One of nine top fugitive Rwandan genocide suspects, a former mayor accused of slaughtering thousands of people and organising mass rapes in 1994, has been arrested, the United Nations said.
Ladislas Ntaganzwa, who had a $5 million (4.6 million euro) US bounty on his head and has been indicted by a UN-backed court for genocide and crimes against humanity, was captured in Democratic Republic of Congo.
Around 800,000 people -- mostly members of the minority Tutsi community -- were slaughtered in the 100-day orgy of violence in 1994, largely by ethnic Hutus.
Ntaganzwa is accused of organising "the massacre of thousands of Tutsis at various locations," the UN-backed Mechanism for International Criminal Tribunals (MICT) said in a statement received Thursday.
"He was also alleged to have orchestrated the rape and sexual violence committed against many women," it said.
Ntaganzwa, 53, is expected to face trial in Rwanda on nine counts of genocide, crimes against humanity and violating the Geneva Conventions.
DR Congo army spokesman Guillaume Djike said Ntaganzwa was captured overnight Saturday by police, some 60 kilometres (40 miles) north of the eastern city of Goma, where he was brought on Wednesday.
- $5 million reward -
Djike said the fugitive was fleeing an army offensive launched the day before against Congo-based Rwandan FDLR rebels, a Hutu group seeking the overthrow of the Tutsi-led government in Kigali.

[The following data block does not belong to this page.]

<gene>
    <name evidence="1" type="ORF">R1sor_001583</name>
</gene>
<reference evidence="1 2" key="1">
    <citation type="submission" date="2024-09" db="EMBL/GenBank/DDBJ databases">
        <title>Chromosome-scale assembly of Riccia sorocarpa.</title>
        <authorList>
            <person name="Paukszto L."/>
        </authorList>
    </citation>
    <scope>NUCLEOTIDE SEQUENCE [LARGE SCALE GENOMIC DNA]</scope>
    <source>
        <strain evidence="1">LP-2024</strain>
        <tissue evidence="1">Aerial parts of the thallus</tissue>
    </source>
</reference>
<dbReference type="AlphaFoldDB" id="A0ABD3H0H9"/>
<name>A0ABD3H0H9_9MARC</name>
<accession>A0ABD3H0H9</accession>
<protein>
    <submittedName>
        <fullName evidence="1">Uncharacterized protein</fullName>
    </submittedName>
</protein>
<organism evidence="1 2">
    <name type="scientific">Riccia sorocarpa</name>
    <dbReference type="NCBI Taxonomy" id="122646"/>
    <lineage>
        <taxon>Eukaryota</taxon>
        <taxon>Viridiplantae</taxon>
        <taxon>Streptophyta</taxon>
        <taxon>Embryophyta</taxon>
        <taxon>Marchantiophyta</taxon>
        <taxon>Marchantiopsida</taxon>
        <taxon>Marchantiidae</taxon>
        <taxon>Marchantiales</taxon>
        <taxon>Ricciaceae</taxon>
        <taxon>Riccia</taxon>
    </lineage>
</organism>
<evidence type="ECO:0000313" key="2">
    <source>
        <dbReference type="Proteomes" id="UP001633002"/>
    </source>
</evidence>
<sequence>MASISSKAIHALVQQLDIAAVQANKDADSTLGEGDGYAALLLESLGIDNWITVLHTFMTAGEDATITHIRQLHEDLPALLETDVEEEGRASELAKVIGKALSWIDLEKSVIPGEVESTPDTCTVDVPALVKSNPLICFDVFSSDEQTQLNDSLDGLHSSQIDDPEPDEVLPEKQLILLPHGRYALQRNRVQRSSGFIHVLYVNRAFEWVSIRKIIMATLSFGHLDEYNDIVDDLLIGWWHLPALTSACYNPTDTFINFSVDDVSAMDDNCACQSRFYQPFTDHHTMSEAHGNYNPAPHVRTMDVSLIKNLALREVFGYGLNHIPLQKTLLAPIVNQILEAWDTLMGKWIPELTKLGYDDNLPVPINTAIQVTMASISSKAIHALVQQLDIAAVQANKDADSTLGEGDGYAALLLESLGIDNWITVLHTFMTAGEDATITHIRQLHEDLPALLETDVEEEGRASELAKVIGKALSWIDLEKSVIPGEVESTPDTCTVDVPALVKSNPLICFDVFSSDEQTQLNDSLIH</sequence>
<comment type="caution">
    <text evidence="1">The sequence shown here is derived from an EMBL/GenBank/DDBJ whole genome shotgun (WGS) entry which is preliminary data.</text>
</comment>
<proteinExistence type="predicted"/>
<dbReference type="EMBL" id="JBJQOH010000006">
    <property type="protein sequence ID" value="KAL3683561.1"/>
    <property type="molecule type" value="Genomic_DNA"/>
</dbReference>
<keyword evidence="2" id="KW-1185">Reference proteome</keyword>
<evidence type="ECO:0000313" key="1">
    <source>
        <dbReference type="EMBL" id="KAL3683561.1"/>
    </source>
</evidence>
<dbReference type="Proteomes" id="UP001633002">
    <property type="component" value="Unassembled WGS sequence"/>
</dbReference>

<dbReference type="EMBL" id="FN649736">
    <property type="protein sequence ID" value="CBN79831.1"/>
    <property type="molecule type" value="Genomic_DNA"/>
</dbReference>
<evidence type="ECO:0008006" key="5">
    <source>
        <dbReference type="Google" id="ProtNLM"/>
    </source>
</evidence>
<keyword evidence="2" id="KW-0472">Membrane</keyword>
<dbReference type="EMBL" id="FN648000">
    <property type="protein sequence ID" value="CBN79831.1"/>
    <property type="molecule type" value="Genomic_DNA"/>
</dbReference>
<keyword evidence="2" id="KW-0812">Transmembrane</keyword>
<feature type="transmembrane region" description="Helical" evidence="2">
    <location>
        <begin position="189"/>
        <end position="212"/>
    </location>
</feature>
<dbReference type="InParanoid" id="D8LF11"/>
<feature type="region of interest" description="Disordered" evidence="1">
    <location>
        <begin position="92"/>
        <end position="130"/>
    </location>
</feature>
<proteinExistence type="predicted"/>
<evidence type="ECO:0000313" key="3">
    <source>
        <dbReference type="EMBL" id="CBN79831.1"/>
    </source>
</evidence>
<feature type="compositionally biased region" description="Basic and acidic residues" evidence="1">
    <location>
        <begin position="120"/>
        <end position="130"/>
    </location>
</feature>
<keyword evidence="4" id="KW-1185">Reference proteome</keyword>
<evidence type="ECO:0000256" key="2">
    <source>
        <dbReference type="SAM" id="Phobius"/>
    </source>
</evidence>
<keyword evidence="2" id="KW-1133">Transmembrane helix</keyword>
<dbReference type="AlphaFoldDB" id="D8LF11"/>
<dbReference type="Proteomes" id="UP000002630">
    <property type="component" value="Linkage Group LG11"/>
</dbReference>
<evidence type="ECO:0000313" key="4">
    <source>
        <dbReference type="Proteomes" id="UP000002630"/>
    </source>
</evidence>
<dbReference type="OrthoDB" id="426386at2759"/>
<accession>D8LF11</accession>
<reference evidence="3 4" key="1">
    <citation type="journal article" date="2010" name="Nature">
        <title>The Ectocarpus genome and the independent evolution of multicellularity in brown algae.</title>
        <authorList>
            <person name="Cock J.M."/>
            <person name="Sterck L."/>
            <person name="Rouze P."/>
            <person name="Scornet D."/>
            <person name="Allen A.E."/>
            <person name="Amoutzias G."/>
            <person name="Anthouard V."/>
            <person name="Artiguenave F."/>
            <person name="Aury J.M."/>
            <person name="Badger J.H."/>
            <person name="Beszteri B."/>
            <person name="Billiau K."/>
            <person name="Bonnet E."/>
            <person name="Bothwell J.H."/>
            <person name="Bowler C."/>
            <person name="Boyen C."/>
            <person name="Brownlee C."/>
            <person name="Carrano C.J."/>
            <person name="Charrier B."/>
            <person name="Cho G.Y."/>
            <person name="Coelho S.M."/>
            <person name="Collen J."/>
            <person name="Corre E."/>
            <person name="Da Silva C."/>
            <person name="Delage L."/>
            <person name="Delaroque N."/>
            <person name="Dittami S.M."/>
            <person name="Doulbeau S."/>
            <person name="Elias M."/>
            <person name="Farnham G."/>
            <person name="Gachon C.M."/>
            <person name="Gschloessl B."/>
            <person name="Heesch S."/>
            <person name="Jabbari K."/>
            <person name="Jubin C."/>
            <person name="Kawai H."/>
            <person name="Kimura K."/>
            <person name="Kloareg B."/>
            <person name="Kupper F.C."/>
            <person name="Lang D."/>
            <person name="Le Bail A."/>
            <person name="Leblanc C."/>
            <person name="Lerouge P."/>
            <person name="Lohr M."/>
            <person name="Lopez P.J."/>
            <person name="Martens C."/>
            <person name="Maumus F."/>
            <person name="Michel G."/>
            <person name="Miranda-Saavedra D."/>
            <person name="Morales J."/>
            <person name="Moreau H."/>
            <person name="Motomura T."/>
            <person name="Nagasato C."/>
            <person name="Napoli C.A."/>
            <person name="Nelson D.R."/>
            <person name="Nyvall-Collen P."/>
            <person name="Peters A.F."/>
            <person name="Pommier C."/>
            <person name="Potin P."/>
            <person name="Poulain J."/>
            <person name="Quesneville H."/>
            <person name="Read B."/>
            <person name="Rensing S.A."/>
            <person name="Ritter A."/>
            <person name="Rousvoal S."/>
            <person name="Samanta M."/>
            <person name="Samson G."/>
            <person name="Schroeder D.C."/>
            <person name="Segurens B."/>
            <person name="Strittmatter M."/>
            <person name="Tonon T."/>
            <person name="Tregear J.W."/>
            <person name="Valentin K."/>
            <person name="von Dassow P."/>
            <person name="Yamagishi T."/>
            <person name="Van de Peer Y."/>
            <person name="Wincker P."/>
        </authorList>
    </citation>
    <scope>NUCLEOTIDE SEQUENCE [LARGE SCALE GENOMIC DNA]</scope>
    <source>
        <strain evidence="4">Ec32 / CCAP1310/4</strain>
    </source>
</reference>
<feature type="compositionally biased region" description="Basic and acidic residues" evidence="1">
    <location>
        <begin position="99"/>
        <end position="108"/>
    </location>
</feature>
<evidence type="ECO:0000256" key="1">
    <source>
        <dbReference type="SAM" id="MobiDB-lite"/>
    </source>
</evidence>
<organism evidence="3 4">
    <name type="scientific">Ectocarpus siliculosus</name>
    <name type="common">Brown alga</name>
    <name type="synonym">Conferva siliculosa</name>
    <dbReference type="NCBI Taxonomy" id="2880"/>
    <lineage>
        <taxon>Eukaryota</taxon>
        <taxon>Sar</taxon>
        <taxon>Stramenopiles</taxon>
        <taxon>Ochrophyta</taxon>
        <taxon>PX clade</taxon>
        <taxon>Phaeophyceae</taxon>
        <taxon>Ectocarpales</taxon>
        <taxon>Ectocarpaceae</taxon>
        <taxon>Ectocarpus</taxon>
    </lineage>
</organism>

Congo's Minster of Justice Alexis Thambwe Mwamba said Ntaganzwa would be taken to Kinshasa for questioning, without confirming whether he would be extradited to Rwanda to face trial.
The US State Department, which offered the $5 million bounty for his arrest under its War Crimes Rewards Program, lists Ntaganzwa as "one of the main instigators of the genocide" in Rwanda's southern Butare district.
"Ntaganzwa is also accused of making speeches calling for the elimination of Tutsis in the region and facilitating the killing of Tutsi refugees," the US bounty notice reads.
Ntaganzwa was intially wanted for trial at the UN-backed International Criminal Tribunal for Rwanda (ICTR), based in the northern Tanzanian town of Arusha.
But his case was transferred to Rwanda in 2012, and the MICT prosecutor Hassan Jallow has asked authorities in DR Congo to transfer him to Kigali.
According to a 44-page ICTR indictment, Ntaganzwa helped to establish, train and arm the local Interahamwe militia, the Hutu youth wing of the political party he ran in the Nyakizu area, "with the intent to exterminate the Tutsi population and eliminate its 'accomplices'."
- Survivors 'pleased' at arrest -
The indictment also accuses Ntaganzwa of personally leading a series of massacres of Tutsi civilians, including an attack on a church where thousands had taken shelter.
Jean Pierre Dusingizemungu, president of Rwanda's genocide survivors' association, Ibuka, welcomed the arrest saying Ntaganzwa must now face trial in Rwanda.
"We are pleased that he was arrested," he said, adding it should be an example to other nations where remaining fugitives are still hiding. "We think if there was the political will of the countries where these people are, they would all be arrested," he said.
Ntaganzwa fled Rwanda for neighbouring Congo soon after the genocide.
Announcing Ntaganzwa's arrest, Jallow, "thanked the authorities of the DRC for their cooperation and urged them to transfer the accused to Rwanda for trial without delay," according to the statement.
There was no immediate reaction from Kinshasha.
Eight other fugitives remain at large: Felicien Kabuga, Augustin Bizimana, Protais Mpiranya, Fulgence Kayishema, Pheneas Munyarugarama, Aloys Ndimbati, Ryandikayo and Charles Sikubwabo.